• Joe Brodie — possibly Josephine Brodie listed in the 1922 city directory as a student living at 303 Mercer Street.
  • Nellie Williams
  • Clifton/Clarence Johnson — perhaps the Clifton Johnson listed in the 1920 Hill’s Wilson, N.C., city directory as a porter living at 118 Ashe Street.
  • Dr. Mitchner — William A. Mitchner.
  • Joe Lee — possibly Joseph Lee listed in the 1920 Hill’s Wilson, N.C., city directory as a factory hand living at 115 Manchester Street. [However, the 26 September Times article identified Joe Lee and Joe Brodie as the same person, a woman.]
  • F.D. Swindell — lawyer Fred D. Swindell.
  • W.A. Finch — lawyer William Atlas Finch.
  • Mayor Killette — mayor Edwin F. Killette Sr.
  • Officer Weathersbee
  • Officer Sikes

They gave him a good switching.

Three African-American men were tried and convicted, but given only nominal punishment for whipping a white man whose common-law wife was a black woman.

BAA 1 28 1921.png

Baltimore Afro-American, 28 January 1921.

——

  • James Elons
  • Bill Artis
  • Edgar Artis
  • Melissa Wilkins

Liquor bust.

201805211127588084.jpg

201805211131229344.jpg

Wilson Daily Times, 22 August 1944.

  • Clarence Barnes
  • Mark Jenkins — on 17 October 1944, the Daily Times reported that Jenkins received one year’s probation for a liquor law violation.
  • Gus Armstrong — the same article reported that Armstrong was sentenced to a year and a day at the Atlanta Federal Penitentiary for a liquor law violation.
  • Sam Moore — Moore also received a year and a day at Atlanta.

Unemployment fraud?

On 30 April 1938, the Pittsburgh Courier reported that three African-American Wilson women were facing fraud and misrepresentation charges connected with unemployment compensation applications. Though the details of their alleged crimes are not listed, the article notes that several others had recently been penalized after refusing employment in strawberry fields.

Pittsburgh Courier, 30 April 1938.

  • Maggie Rogers — in the 1940 census of Wilson, Wilson County: perhaps, at 705 Dew Street, high school lunchroom cook Maggie Rogers, 40, and her sons Phillip Henry, 18, a tobacco factory laborer, Millard Jr., 16, and Coach V., 14.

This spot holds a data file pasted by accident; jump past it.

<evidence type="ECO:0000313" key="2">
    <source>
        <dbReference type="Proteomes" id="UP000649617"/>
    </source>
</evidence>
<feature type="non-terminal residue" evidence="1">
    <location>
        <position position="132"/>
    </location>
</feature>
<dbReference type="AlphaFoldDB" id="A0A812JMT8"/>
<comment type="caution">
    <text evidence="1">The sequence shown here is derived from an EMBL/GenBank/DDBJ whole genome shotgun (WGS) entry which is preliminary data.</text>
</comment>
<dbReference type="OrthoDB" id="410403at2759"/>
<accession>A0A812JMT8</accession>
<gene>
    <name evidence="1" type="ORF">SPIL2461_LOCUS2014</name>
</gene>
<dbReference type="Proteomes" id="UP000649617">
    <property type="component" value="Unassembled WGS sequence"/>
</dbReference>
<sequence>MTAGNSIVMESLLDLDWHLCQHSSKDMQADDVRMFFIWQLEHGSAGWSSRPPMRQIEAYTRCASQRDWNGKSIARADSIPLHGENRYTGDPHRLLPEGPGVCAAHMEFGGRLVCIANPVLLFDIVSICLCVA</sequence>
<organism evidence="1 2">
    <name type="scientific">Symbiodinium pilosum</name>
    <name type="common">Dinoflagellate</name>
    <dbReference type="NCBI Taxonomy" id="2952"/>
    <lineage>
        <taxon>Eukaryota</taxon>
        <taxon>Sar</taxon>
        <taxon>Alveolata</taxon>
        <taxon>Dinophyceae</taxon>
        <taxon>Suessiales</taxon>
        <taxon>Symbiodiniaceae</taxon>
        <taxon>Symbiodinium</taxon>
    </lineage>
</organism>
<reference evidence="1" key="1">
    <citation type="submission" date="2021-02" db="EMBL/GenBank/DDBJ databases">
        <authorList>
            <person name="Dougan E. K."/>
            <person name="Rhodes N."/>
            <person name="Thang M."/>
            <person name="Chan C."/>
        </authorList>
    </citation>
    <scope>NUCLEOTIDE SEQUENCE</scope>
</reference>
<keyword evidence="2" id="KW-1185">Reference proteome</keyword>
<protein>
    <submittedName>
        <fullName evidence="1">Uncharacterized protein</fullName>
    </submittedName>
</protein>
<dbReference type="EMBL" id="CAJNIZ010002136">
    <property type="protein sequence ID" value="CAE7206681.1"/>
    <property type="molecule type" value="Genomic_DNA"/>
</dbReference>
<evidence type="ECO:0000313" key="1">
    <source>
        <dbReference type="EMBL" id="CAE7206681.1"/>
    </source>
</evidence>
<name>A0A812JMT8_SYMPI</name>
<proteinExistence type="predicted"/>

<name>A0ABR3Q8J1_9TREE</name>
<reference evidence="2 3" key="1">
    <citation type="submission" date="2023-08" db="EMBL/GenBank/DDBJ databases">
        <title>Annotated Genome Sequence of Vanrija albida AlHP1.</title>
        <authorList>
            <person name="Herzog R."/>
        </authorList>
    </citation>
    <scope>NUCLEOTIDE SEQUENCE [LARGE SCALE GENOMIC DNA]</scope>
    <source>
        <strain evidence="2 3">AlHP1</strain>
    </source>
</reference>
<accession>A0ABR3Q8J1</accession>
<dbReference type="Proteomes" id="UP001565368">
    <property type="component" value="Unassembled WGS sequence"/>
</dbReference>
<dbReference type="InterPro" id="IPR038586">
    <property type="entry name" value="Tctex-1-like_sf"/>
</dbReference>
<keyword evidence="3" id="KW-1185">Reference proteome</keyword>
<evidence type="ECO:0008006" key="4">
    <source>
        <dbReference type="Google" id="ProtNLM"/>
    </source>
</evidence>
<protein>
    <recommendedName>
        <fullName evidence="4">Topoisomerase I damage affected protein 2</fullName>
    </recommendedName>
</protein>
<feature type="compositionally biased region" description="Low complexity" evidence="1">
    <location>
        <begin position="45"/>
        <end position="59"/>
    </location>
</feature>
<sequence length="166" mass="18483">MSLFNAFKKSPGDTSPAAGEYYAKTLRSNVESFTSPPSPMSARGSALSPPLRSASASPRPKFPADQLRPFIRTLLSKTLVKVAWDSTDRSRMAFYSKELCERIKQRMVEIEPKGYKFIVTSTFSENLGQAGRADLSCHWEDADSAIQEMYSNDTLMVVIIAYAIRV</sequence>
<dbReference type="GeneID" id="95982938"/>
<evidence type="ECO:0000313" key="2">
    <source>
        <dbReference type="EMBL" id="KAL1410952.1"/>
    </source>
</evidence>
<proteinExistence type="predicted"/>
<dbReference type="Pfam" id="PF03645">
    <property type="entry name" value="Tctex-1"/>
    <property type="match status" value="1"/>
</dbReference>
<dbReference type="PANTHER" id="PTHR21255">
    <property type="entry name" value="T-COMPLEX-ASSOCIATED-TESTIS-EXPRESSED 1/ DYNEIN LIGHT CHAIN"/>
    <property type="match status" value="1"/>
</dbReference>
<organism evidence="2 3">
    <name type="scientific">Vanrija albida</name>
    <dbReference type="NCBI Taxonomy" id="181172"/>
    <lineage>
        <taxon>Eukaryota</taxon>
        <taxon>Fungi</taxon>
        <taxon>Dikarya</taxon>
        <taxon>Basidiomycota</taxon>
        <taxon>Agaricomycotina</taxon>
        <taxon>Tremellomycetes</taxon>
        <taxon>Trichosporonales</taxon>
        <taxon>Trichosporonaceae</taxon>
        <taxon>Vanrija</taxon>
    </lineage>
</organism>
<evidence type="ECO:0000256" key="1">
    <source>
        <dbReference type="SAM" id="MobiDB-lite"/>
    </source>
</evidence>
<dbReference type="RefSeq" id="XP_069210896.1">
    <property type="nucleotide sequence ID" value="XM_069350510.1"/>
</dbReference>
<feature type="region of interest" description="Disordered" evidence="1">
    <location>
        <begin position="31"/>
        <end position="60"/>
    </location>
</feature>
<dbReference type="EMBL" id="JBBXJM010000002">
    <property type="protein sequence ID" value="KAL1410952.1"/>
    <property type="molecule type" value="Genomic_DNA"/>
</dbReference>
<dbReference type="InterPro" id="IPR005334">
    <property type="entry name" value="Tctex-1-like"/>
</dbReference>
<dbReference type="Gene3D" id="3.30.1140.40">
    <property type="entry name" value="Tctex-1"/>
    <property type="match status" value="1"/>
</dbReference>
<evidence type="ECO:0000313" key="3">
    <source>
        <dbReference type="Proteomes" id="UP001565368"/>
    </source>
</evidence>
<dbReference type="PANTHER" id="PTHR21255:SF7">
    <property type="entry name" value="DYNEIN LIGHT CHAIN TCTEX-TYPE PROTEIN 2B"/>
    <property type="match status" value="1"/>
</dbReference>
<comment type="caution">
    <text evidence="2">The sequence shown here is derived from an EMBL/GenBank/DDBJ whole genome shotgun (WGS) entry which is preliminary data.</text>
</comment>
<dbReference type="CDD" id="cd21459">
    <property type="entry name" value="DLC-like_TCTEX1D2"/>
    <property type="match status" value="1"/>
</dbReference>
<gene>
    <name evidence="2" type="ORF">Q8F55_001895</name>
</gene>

• Lena Kirby
  • Tiny Hobbs Jefferson — in the 1940 census of Wilson, Wilson County: fertilizer plant laborer Tom Jefferson, 43; wife Tiny, 32; and children George, 12, Lena, 10, Tom Jr., 4, and Momynise, 2.

Fined $10 for cursing out the boss in the street.

Wilson Mirror, 9 May 1894.

——

Julia Battle, 19, of the Town of Wilson, daughter of Lewis Battle, married Thomas Day, 24, of the Town of Wilson, on 30 November 1892 at the bride’s father’s house. Presbyterian minister L.J. Melton performed the ceremony in the presence of J.J. Wilson and J.W. Rogers.

In the 1900 census of Wilson, Wilson County: Thomas Day, 33, tobacco stemmer; wife Julia B., 27, laundry woman; and boarders James Barham, 25, teamster, John H. Gregory, 19, tobacco stemmer, and Donald Rankin, 17, tobacco stemmer.

 

Surprise verdicts?

Just after Christmas 1948, an all-white jury acquitted Woodrow Taylor, a white service station operator, in the murder of Hugh Bynum, a black man.

In a nutshell: Bynum and Taylor had a “conversation” about a pack of cigarettes. Bynum stepped out of the store. Taylor followed and asked, “You don’t think I’ll kill you?” Bynum said no. Taylor went back in and returned with a shotgun. Again: “You don’t think I’ll kill you?” And shot Bynum in the chest. Or, “the gun went off” — Taylor said it fired accidentally when he tried to set it down on a “cold drink crate.” And he denied aggressively questioning Bynum. The jury believed him.

201803021452310625.jpg

Wilson Daily Times, 29 December 1948.

Bynum was not the only black man whose manner of death went before a jury that day. On 7 October 1947, William Cooper was thrown into the street at Nash and Pender Streets when M.O. Tripp, driving drunk, struck his wagon. Cooper died two weeks of later of injuries sustained, and Tripp was charged with manslaughter. The Daily Times reported the verdict in this case the next day. Surprise.

Wilson Daily Times, 30 December 1948.

——

In the 1920 census of Saratoga township, Wilson County: farmer Lynn Bynum, 70; wife Lena, 50; and children Patience, 18, Lynn, 8, Harvey, 6, Hubert, 5, and Bunny, 3.

In 1940, Hubert Bynum registered for the World War II draft in Wilson County. Per his registration card, he was born in 1915 in Edgecombe County; resided at Route 1, Stantonsburg, Wilson County; and his contact and employer was his first cousin Jack Bynum. He was described as “feeble-minded” with a “displaced eye.”

S123_335-1060.jpg

——

In the 1940 census of Wilson, Wilson County: William F. Cooper, 43, delivery man for ice and coal company; wife Lillie, 30, cook; and step-daughter Anna Bobbitt, 16.

S123_329-2153.jpg

The negroes are eager to get on the roads.

Screen Shot 2018-03-10 at 7.24.10 PM

Pittsburgh Courier, 2 March 1935.

In the 1940 census of Raleigh, Wake County: Alex Morrison, 35, of Wilson was listed as an inmate of North Carolina State Penitentiary.

Alex Morrison died 24 December 1969 in Wilson. Per his death certificate, he was born 6 February 1904 to Fannie Bethea; was a widower; resided at 310 Hackney Street; and had worked as a laborer. Katie Farmer of Route 1, Elm City was informant.